All Love Is Expansion All Selfishness Is Contraction Essay Sample
All Love Is Expansion All Selfishness Is Contraction
"All love is expansion, all selfishness is contraction. Love is therefore the only law of life. He who loves lives, he who is selfish is dying. Therefore love for love's sake, because it is the only law of life, just as you breathe to live.” (Swami Vivekananda)
"It is love, not reason, that is stronger than death. ” (Thomas Mann)
East and West, as eternal and immovable ideological pillars of the world’s main political, cultural, and spiritual civilizations, stand opposite each other, re-emphasizing essential ideological differences whose most aggressive earthly-physical manifestations are the mindless celebrations of death in war or the abyss of separation in general misunderstanding: the fruits of alienation and selfishness.
What, however, looms beneath such a gloomily painted reality, so characteristic of melancholic pessimism in the contemplation of many modern thinkers, is the unique and unchanging idea of expansion in love, the idea of overcoming closed systems of thought and living in weight for the absolute and timeless; unambiguous and polyphonically parallel in seemingly contradictory and conflicting aspirations of the ideological poles of East and West.
Simultaneously with scientific and technological development as the main pursuits of the essential active human spirit in the pragmatic and materialistic intent of facilitating life, the spiritual aspirations of man also developed – those aspirations often beyond the reach of the rational method.
We can, taught by the ever-growing discourse on the subject of super-rational reality, identify and examine several different sources of knowledge available to human comprehension. These are the observable natural world that surrounds us, the accumulated and systematized philosophical knowledge of our predecessors, the elusive world of artistic creation and faith (either, or should we say – both in the form of collective religious systems or individual spirituality) that illuminates and permeates all spheres of human activity. We undertook the task of proving, following these fundamental sources of knowledge, the premise that the basic idea of human spirituality in both the East and the West, despite numerous and varied cultural and dogmatic differences, is the same simplistic idea of expansion in love.
The first basic source of human knowledge is also the most primordial, as we find it in the natural world that surrounds, and of which man is an integral part. The theory of aesthetics finds the beginning of every art in the human imitation of nature. The case is similar to other aspects of human spiritual activity: the beginning of ancient philosophy, for example, before the Socratic development of ethics is found in the study of nature, while the most primitive forms of religion arise from the animistic worship of inexplicable natural phenomena.
Nature is seen as a mindless and cruel automatic force, and man, as its part and the most developed link in the evolutionary process, is supposedly rewarded in its closed system by contracting into his own individual being, placing himself in a hostile and selfish attitude towards his environment, and therefore taking a leading position in the eternal struggle for survival and progress. Contrary to such an inimical interpretation, religious teachers of the East and the West often found in natural phenomena something that we could call the signature of the Creator or the principle of divine love. Holistically viewed, the natural world becomes an image of unity and balance, and the cyclical movement of life and death gives way to the idea of love as integration, the expansion of the individual in union with the Absolute through self-sacrifice.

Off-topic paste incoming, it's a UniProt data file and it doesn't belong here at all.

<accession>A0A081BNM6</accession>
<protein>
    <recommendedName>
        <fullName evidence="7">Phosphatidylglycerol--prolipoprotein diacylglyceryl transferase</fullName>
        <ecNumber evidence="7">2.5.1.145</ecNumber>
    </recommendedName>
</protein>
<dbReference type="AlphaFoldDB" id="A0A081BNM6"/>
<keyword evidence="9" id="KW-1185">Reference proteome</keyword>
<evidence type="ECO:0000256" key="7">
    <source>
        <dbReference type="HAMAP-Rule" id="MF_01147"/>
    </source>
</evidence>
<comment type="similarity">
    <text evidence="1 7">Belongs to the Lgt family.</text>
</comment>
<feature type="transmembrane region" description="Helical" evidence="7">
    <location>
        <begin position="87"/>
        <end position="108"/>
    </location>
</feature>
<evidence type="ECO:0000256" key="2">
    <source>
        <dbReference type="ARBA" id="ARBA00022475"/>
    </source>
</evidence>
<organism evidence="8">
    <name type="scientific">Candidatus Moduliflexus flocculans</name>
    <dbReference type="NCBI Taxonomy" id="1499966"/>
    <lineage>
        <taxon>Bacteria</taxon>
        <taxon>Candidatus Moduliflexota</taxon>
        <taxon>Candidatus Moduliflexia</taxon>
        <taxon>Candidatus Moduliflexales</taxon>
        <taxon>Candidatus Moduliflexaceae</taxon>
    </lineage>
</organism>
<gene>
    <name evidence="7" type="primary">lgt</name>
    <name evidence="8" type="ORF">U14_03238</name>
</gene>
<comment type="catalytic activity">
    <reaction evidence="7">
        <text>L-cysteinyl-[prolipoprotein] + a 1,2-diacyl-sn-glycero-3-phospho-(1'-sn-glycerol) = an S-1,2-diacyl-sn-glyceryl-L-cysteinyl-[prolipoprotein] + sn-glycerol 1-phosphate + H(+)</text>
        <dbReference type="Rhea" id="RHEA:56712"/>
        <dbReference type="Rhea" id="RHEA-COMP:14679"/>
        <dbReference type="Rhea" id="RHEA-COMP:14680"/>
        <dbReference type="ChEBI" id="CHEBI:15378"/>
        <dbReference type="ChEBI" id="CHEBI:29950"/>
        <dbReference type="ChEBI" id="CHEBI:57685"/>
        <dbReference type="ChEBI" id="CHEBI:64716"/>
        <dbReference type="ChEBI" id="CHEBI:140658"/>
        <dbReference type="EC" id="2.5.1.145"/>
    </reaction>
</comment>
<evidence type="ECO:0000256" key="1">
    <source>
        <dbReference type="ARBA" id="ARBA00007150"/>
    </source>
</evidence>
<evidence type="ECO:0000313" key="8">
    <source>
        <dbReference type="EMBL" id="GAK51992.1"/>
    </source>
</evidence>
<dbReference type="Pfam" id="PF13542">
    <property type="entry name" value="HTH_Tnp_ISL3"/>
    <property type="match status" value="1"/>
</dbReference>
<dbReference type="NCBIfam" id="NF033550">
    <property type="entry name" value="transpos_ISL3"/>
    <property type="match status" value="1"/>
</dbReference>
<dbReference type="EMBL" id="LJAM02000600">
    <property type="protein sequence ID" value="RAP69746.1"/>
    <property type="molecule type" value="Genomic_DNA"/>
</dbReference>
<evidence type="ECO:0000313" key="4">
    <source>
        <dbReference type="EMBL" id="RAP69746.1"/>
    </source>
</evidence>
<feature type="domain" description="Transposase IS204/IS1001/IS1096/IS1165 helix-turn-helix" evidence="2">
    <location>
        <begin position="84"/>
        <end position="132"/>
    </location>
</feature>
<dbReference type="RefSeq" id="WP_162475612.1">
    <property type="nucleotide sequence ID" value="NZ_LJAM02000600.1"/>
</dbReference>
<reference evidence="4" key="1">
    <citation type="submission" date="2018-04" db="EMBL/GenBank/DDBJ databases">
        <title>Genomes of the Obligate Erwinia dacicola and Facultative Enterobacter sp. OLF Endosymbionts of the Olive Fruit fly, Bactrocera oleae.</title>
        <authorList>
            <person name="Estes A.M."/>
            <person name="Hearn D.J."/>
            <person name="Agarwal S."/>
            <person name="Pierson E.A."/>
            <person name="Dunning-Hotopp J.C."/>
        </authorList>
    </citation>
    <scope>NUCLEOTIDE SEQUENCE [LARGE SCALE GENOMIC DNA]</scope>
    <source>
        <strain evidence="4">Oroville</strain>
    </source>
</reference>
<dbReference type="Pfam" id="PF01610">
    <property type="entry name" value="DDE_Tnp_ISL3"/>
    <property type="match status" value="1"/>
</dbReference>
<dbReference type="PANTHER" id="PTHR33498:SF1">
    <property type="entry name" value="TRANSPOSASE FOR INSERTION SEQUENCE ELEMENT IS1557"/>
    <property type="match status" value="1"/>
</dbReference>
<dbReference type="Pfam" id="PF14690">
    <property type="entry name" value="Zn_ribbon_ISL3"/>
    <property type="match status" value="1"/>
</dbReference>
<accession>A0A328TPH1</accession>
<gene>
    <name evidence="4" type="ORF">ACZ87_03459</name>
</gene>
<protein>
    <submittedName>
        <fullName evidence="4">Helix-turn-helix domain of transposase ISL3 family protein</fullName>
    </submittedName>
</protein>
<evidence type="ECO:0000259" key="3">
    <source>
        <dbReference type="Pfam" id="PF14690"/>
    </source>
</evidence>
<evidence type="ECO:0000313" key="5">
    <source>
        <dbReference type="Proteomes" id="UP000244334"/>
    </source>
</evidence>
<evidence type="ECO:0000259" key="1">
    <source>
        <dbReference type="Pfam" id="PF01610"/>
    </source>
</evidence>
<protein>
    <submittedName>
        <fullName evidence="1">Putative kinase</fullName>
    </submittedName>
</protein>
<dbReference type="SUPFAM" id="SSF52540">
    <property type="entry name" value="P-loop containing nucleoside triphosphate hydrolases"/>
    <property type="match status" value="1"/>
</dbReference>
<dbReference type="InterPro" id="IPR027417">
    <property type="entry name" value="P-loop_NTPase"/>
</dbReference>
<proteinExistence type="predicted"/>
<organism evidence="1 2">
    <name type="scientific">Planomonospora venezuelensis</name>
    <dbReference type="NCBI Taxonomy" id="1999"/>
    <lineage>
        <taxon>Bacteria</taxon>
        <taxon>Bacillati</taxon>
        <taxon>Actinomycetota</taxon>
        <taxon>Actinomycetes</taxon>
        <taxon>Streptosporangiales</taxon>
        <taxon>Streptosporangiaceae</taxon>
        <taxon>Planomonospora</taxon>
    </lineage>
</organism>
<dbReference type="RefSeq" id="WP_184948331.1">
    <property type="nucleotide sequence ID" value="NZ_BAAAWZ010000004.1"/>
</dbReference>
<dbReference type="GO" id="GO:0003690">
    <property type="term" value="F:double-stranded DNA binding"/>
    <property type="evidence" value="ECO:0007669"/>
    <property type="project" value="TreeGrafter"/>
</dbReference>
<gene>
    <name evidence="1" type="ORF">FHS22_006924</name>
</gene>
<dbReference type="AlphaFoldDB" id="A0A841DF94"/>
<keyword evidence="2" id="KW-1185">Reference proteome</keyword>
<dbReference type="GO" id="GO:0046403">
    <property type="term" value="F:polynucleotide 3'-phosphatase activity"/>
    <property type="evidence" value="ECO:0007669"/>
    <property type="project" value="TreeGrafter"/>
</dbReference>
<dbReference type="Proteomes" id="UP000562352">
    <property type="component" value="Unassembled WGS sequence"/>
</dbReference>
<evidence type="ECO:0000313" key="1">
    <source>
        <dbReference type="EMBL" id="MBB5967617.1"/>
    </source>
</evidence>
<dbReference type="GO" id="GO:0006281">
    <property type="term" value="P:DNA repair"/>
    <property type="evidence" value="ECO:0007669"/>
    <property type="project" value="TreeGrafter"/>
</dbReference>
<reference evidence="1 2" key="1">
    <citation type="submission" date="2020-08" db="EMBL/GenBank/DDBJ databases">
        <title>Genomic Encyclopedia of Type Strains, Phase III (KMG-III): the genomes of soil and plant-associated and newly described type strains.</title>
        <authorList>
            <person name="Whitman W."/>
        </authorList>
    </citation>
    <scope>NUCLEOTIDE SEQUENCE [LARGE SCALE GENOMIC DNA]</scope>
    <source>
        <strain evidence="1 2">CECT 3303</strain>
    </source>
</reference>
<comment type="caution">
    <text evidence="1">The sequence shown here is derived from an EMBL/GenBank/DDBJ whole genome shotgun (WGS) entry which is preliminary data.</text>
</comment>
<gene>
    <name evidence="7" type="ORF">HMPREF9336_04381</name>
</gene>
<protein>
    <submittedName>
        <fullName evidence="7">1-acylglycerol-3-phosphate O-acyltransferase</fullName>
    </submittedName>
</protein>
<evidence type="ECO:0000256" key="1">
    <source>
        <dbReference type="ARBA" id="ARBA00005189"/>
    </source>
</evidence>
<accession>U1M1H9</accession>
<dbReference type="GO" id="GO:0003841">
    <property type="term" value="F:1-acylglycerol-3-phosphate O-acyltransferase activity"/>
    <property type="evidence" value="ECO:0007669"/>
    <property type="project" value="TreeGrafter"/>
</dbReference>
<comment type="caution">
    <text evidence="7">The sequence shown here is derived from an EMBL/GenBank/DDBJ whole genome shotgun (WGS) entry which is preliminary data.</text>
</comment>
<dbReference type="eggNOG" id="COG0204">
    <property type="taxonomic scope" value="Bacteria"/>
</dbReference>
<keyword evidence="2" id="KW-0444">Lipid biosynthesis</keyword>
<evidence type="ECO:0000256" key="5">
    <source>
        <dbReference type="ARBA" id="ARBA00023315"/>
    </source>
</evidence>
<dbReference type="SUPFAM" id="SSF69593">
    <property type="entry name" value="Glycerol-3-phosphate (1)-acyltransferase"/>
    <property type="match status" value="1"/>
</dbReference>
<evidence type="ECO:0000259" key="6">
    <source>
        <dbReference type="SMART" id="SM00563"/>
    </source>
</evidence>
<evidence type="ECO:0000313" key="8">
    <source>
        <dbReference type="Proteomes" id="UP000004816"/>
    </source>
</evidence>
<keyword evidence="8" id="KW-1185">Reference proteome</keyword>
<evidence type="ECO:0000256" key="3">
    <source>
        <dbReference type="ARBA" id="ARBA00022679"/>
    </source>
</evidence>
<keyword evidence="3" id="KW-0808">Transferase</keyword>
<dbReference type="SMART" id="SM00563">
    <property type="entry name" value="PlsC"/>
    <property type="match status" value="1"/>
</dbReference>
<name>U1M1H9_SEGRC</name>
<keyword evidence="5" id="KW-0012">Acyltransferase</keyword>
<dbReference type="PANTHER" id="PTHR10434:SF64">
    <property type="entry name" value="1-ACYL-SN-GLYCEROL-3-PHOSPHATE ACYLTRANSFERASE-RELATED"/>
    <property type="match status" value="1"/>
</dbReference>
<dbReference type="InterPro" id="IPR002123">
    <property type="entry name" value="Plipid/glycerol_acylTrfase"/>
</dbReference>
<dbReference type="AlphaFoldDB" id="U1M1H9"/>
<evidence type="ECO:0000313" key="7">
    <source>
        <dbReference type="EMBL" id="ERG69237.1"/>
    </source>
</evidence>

The central issue of all philosophy and theology is man as a spiritual being thrown from the heights of Eden into a state of absurdity and suffering. The common philosophical solution is the acceptance of man's nostalgia for the absolute, his return to the state that the Judeo-Christian tradition calls the state before ancestral, original sin, and which the East finds in meditative yogic practice. The monastic ascetic practices of Far Eastern civilizations such as India, China, or Japan are practically indistinguishable from similar traditions in the West. In both cases, we find the need to overcome our own individuality, either through asceticism and piety in prayer or meditation or, which is equally applicable in secular spheres - through art. More than anything else, art is inconceivable without the expansion of the essence of the human being in love. Through art, as the supreme form of imitation of nature, the divine-essential is manifested through the human individual; the archetype is revealed through the particular.
Man, with his longing for the Absolute, directs his spiritual efforts upwards in prayer or meditation with the aim not of destruction, but of a kind of overcoming of ego and self, thus nullifying the inevitable bitterness of human destiny which can equally well be represented by exile from paradise and by the karmic cycle of samsara. Overcoming the closed system of the individual, the man of the East and the West expands in the community, merging with the absolute on the foundations of love as the main principle. Leaving behind the individualistic and egoistic demands of matter and instinct, the competitive imperative of self-survival, man transcends the sensory-materialist sphere, liberating himself for the sake of the idyllic image of peace is universal and ubiquitous love; he renounces nature in order to fully return to it.
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